"I did not intend to depart without paying for the underwear you so kindly furnished me on the big drive. Will pay for that the next trip I see you."
October 10, 1924: From V. G. Olver Garage, Noxon. Jess King
"Brought Ford $79 for 2 hours labor on head gasket & 1/2 hour on points and carburetor. 2 cones at 20 cents and 1-hour labor. Labor-$1 an hour. Total bill $31.50. Notation on bill says, "Dr Jess, Please pay this bill to Mr. Weir I need the money. V.G.O."
October 11, 1924: Weare bought W1/2-W1/2 Section 11/T28N/R33W from NPRR. October 7, 1924: A.C. White wanted to know if Weare could drive Harry Tallmadge's 250,000 feet of yellow pine in Bull River to them. Weare had contracted with A.C. White to log about two million feet of Idaho White pine, ($22); about two hundred fifty thousand feet of Western pine, ($12); two million feet of cedar, ($10); and about six hundred thousand feet of mixed woods (Spruce $10, Larch $9). The contract included the following clause that did not appear in earlier contracts:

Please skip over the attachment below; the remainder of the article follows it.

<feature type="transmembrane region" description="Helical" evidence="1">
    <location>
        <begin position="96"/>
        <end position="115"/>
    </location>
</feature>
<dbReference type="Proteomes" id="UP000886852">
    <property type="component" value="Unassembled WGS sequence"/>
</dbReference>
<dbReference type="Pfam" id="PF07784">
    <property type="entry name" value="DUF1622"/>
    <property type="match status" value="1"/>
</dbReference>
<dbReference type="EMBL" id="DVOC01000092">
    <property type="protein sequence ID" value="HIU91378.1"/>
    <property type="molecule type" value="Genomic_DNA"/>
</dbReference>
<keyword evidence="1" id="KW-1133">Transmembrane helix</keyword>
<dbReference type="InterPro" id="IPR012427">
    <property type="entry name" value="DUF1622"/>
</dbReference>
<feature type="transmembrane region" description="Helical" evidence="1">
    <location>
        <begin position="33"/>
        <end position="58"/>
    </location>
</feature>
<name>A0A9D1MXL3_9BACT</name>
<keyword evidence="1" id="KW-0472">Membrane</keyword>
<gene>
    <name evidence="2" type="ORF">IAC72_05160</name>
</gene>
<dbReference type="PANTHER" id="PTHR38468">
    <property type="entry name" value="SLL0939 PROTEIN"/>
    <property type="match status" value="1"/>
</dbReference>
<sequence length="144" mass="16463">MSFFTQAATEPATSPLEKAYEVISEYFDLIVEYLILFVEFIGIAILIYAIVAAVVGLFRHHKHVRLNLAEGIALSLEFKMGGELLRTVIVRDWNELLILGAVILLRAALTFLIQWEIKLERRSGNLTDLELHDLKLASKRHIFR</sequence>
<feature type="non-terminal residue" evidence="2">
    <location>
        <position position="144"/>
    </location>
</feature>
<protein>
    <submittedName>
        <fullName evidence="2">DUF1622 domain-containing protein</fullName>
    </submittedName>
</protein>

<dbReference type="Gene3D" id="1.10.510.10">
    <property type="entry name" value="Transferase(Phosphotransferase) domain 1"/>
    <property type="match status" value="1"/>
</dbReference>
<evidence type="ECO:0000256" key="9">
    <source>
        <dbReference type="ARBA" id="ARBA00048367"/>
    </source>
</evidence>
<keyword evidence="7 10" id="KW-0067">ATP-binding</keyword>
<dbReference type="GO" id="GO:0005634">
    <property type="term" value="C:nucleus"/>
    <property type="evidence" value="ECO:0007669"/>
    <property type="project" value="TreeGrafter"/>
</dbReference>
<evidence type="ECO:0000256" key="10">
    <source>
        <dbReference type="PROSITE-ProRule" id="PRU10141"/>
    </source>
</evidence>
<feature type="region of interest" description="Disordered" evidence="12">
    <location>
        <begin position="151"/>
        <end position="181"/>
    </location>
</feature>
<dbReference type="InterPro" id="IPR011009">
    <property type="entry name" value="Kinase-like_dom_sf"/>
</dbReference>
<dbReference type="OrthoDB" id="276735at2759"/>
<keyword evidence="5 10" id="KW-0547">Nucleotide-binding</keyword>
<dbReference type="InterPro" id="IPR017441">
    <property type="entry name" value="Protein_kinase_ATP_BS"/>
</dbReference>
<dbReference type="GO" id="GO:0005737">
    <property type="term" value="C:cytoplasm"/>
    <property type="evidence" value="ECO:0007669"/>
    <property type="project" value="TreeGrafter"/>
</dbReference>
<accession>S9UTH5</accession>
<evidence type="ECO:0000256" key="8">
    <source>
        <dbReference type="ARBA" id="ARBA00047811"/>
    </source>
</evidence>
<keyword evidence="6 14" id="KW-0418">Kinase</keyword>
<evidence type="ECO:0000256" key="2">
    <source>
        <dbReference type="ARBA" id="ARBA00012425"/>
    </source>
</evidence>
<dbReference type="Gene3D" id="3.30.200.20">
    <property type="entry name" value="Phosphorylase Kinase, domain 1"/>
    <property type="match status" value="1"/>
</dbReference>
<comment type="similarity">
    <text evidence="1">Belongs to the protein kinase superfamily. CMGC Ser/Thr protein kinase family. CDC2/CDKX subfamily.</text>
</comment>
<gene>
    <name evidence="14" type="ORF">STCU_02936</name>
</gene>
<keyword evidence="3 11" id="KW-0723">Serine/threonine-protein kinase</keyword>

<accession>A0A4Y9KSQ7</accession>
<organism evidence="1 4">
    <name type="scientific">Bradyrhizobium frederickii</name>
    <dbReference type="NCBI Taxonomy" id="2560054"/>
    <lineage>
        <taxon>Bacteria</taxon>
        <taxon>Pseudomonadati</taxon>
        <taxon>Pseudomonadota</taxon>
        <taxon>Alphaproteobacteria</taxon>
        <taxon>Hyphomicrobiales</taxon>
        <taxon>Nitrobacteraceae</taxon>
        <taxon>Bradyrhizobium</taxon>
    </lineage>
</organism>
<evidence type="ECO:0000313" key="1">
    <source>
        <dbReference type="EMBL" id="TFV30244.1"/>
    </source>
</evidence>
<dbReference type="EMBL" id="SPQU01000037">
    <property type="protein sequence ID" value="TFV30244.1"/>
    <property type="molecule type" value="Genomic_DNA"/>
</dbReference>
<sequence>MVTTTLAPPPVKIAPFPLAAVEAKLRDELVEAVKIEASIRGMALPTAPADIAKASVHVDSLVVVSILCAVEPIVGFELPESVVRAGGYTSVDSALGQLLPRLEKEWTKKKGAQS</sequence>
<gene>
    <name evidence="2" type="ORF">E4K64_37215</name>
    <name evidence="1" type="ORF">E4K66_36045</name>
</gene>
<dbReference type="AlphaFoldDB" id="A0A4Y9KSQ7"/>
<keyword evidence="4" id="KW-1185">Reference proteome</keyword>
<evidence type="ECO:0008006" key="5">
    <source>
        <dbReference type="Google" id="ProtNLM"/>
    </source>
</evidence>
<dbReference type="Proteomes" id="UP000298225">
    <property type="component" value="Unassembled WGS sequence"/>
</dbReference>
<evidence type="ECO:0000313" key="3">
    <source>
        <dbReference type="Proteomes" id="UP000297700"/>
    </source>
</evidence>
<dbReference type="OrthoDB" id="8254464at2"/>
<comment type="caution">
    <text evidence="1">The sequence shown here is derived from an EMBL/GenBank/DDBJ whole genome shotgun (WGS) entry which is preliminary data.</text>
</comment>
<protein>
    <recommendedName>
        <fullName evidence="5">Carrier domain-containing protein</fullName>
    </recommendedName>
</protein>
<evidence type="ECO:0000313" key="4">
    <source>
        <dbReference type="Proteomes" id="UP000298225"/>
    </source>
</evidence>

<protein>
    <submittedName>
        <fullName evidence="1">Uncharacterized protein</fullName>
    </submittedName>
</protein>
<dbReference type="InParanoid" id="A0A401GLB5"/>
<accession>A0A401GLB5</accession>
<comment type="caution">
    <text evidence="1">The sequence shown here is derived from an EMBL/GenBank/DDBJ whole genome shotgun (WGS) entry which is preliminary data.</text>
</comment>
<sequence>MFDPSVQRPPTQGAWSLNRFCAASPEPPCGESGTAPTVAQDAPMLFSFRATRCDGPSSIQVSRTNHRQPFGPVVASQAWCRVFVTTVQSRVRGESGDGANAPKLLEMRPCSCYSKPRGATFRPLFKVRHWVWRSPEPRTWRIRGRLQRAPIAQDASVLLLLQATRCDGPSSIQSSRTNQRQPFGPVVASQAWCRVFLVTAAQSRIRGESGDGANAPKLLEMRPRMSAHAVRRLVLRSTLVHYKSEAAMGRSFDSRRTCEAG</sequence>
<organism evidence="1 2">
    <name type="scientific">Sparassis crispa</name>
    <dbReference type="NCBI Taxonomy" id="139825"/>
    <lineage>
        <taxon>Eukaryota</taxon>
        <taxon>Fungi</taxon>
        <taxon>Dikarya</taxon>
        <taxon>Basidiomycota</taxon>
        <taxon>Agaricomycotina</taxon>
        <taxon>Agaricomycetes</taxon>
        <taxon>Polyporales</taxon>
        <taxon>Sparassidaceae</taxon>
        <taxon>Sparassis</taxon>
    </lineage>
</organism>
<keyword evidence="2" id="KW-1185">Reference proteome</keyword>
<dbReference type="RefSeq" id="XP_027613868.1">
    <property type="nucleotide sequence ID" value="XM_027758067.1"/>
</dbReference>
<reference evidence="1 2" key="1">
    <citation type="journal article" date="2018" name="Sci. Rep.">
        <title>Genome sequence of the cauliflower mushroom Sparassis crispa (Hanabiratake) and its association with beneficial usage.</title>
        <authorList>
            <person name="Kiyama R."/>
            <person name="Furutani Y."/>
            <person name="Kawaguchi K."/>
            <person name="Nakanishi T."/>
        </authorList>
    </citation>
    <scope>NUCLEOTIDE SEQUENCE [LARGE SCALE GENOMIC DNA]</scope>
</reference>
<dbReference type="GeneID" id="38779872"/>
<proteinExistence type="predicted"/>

"… agrees to keep his operation insured under the Workman's Compensation laws of the State of Montana; also to provide adequate hospital service for his men."
October 21, 1924: From First State Bank, Thompson Falls, , who took in R. R. Hoyt's truck on a trade, offers to Weare as follows: One 3 1/2 ton Diamond T ($1200), and one 5 ton International ($1,500). Holly-Mason Hardware Company, Jobbers of Hardware, the iron and steel merchants, sold at wholesale prices to Weare, through A. C. White's account. One $300 order included: 1/2 dozen skidding tongs, $40.50; 2 dozen 3x3/4 iron log singltree, $37.80; 70 ft 3/8 steel load chain, $27.09; 24 pr 30-10-0 Butt chain, $18.00; 1 keg horse shoes, $9.10; half dozen 6 1/2 ft cross cut saws, $68.58; 6 pr 24 saw handles, $4.80; a dozen 3 1/2 to 4KV double bitted axes, $22.25; handles, wedges, saw files, evener staples, calks, swivel grab hooks and cant hooks.